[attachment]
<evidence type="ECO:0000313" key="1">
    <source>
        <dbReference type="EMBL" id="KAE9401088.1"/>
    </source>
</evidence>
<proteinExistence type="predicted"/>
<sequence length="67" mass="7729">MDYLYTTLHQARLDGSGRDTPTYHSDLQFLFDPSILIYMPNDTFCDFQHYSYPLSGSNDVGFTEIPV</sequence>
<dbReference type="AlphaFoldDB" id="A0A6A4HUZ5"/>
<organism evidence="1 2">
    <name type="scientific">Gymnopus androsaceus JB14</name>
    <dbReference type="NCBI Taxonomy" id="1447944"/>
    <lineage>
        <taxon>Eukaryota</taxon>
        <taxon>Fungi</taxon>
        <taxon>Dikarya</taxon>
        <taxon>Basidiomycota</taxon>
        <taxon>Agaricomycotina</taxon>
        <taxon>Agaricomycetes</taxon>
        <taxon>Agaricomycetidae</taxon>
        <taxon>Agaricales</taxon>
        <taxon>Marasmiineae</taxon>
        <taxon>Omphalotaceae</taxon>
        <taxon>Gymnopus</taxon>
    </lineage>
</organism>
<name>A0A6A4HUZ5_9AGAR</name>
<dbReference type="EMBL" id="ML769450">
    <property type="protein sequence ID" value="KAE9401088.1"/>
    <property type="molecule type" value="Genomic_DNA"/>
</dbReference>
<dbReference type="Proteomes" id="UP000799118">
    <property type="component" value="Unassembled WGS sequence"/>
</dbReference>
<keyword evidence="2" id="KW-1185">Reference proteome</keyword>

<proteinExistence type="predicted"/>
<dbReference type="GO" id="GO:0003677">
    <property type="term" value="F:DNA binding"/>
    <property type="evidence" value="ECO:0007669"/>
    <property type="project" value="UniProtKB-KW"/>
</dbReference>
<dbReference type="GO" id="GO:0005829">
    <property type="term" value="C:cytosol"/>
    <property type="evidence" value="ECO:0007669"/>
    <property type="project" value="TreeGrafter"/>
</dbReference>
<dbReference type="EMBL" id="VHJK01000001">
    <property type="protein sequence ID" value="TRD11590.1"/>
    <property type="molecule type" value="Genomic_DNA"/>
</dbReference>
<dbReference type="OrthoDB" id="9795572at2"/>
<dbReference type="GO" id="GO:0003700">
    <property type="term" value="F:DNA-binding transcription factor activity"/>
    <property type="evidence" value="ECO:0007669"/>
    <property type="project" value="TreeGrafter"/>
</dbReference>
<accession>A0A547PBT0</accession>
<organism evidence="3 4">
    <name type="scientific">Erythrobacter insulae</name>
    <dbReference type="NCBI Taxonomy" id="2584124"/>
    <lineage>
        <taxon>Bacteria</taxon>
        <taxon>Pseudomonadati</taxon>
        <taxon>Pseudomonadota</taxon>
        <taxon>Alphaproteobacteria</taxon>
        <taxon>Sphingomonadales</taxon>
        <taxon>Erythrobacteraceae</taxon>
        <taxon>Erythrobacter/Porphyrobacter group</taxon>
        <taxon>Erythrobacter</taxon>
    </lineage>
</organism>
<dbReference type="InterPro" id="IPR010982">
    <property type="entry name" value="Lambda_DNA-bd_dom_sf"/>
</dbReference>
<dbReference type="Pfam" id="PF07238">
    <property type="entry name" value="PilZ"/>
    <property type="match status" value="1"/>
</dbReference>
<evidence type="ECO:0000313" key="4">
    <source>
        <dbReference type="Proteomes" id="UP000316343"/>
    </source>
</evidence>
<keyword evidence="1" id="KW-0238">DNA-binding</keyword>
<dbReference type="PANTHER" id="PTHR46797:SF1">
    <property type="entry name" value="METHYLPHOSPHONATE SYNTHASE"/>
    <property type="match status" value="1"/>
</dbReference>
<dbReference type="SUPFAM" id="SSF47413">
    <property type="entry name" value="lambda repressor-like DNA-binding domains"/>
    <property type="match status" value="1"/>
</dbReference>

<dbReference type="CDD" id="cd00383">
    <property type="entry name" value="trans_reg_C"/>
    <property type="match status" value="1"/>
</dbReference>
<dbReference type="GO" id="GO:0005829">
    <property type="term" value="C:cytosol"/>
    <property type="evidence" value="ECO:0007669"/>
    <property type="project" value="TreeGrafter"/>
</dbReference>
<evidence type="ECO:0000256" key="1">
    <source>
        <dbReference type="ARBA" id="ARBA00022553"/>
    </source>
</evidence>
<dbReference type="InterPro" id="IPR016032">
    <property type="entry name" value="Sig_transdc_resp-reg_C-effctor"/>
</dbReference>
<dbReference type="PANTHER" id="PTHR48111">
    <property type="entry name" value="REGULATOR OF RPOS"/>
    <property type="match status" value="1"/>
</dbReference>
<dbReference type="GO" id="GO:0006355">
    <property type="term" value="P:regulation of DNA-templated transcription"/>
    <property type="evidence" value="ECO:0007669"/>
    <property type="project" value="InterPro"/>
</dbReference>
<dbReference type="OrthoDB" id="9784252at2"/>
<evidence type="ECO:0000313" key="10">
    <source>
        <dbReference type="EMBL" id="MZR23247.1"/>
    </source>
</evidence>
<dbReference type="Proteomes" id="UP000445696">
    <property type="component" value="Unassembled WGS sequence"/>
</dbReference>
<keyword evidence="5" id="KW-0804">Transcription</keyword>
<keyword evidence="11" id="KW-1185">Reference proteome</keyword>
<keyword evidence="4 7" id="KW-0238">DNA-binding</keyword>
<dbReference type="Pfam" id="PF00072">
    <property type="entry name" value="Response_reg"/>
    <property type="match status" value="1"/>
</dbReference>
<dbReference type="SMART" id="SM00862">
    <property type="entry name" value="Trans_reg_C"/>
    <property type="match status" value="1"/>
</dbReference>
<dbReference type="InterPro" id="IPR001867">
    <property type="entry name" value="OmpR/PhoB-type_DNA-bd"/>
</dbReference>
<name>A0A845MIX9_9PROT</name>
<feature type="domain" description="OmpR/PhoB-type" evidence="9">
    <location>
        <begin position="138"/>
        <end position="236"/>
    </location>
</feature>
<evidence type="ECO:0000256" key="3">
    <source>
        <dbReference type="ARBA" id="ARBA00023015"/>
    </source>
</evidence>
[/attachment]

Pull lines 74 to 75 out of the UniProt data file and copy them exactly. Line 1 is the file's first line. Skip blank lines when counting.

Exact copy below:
<dbReference type="Pfam" id="PF07238">
    <property type="entry name" value="PilZ"/>